The best reader comments in response to our Your Take call on the health care mandate and the Supreme Court.

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How do you think the Supreme Court should rule in cases that challenge the Obamacare contraception mandate? That's what we asked Tuesday, when opening arguments were presented before the high court, and you weren't shy about sending us your opinions.

The majority of readers who responded say the mandate should be supported. And that opinion also reflects a broader national conversation. According to a CBS poll conducted this month, 51% of Americans think companies and non-religious organizations should have to follow the mandate and provide contraception coverage for employees. Only 42% say those organizations should be able to opt out.

Take a more detailed look at the national conversation in the graphics above. Below, take a look at what our readers had to say, and jump into the conversation with interactives including a wedgie and informal poll:

First, I wonder why we don't have these controversial discussions about men's health care. The Supreme Court should deny Hobby Lobby's petition. If they affirm it, we'll all be subject to exclusions of health care based on dubious claims of "religious freedom." And why should an employer's religious freedom trump the freedoms of any of his employees? Is an employer's freedom more precious than a female employee's or that of herfamily? If so, what does that say about this precious constitutional protection? That it only applies to those who employ and not to the employed?

—Peggy Bamber

Rule in favor of a private business's right to free religious expression, but not a publicly traded business.

—@columbanus38

Unless you're a non-profit, religious organization, you abide by the corporate for-profit rules detailed in the Affordable Care Act.

—Holly Glaser

If a pregnancy becomes a tragedy, where mother and/or baby are seriously harmed or die, and the mother wanted to use a method of birth control or abortion not endorsed by her employer but could not afford it, is the employer responsible for providing lifetime care for the disabled mother or child?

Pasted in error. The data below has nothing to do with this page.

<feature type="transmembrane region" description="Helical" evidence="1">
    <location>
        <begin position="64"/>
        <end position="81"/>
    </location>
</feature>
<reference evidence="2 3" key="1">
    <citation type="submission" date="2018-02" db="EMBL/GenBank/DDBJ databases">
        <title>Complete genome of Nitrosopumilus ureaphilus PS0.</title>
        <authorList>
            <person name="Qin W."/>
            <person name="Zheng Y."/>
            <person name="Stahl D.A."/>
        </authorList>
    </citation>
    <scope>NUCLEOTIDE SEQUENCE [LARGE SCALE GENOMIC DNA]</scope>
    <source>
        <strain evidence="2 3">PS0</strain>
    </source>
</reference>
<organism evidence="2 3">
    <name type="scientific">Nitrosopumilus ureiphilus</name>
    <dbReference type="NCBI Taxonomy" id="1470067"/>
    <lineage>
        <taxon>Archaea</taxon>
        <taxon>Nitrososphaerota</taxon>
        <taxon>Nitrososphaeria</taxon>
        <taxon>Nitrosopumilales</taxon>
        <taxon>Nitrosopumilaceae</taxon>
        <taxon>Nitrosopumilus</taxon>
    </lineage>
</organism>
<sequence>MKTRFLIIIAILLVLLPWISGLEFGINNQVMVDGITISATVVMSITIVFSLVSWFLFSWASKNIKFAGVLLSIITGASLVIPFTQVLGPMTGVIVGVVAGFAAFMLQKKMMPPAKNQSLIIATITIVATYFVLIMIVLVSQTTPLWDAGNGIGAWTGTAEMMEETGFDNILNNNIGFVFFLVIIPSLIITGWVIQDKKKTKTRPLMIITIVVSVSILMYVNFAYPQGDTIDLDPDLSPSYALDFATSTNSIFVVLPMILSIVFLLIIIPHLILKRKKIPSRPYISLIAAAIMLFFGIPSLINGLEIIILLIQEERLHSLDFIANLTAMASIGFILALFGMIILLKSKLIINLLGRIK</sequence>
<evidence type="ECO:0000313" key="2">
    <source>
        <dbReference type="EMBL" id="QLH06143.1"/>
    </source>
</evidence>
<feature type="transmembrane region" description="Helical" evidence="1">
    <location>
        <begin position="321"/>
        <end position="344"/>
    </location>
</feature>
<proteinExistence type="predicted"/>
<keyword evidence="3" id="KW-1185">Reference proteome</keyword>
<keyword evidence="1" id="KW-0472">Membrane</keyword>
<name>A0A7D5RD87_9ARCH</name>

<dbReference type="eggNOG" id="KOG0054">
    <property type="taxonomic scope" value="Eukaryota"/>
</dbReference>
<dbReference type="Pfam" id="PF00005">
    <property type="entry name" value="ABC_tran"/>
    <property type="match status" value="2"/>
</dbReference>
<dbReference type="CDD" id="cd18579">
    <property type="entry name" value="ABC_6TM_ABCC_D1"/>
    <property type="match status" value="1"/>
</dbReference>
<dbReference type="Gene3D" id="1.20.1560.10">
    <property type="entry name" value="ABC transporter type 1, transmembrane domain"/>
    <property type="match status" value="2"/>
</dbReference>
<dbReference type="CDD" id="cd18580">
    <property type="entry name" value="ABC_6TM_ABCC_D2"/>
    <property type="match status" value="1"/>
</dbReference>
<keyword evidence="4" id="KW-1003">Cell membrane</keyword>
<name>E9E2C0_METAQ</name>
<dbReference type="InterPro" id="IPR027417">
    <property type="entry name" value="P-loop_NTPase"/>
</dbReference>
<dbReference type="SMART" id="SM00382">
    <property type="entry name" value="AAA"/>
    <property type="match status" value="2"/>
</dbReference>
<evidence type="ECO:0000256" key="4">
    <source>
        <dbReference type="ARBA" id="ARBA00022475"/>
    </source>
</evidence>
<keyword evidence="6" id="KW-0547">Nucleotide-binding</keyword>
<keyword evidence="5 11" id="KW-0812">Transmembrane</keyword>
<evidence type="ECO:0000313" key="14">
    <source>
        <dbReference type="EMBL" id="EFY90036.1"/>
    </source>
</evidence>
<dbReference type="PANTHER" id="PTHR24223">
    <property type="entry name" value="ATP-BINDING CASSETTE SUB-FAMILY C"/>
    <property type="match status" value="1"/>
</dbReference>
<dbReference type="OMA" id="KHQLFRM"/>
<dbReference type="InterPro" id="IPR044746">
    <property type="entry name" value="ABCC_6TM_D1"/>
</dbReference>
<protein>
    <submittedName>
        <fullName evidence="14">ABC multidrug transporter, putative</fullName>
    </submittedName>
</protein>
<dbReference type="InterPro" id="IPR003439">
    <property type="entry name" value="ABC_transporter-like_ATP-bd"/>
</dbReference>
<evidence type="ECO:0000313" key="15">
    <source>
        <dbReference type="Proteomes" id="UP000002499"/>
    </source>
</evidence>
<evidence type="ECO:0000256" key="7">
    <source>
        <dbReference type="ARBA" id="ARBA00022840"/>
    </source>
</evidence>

—Greg Brown

A corporation is made up of citizens, and citizens have religious rights. Hobby Lobby is not stating it will not provide funding for contraceptives in general, just certain types that result in a type of abortion by the owners' religious standards. You do not have to be a church to practice freedom of religion.

—D.W. Yarbrough

Supreme Court Justice Antonin Scalia warned in 1990 that liberally granting religious exemptions from laws "would be courting anarchy."

—Christopher Kurz

Repeal the whole thing!

—Scott Gregory

I would differentiate between publicly and privately held corporations. Family-owned should be able to opt out for religion.

—@RonRunsvold

It's a ridiculous mandate that shouldn't exist in the first place, but let employers decide which contraception methods to cover.

—@RBoushell

Conestoga, Hobby Lobby and their supporters have shown true, DEEP misunderstanding by calling the morning-after pill and the IUD abortifacients. It is simply an indisputable hard fact that they are not. The health care law isn't forcing anyone to kill babies or to pay for others to do so.

—Robert Tucker

I think Hobby Lobby should win it.

—William Jay Nelson

I see no reason why my employer should have any say in what medications my doctor prescribes for me. They also have no say in how I choose to plan my family.

—Nancy Benefiel

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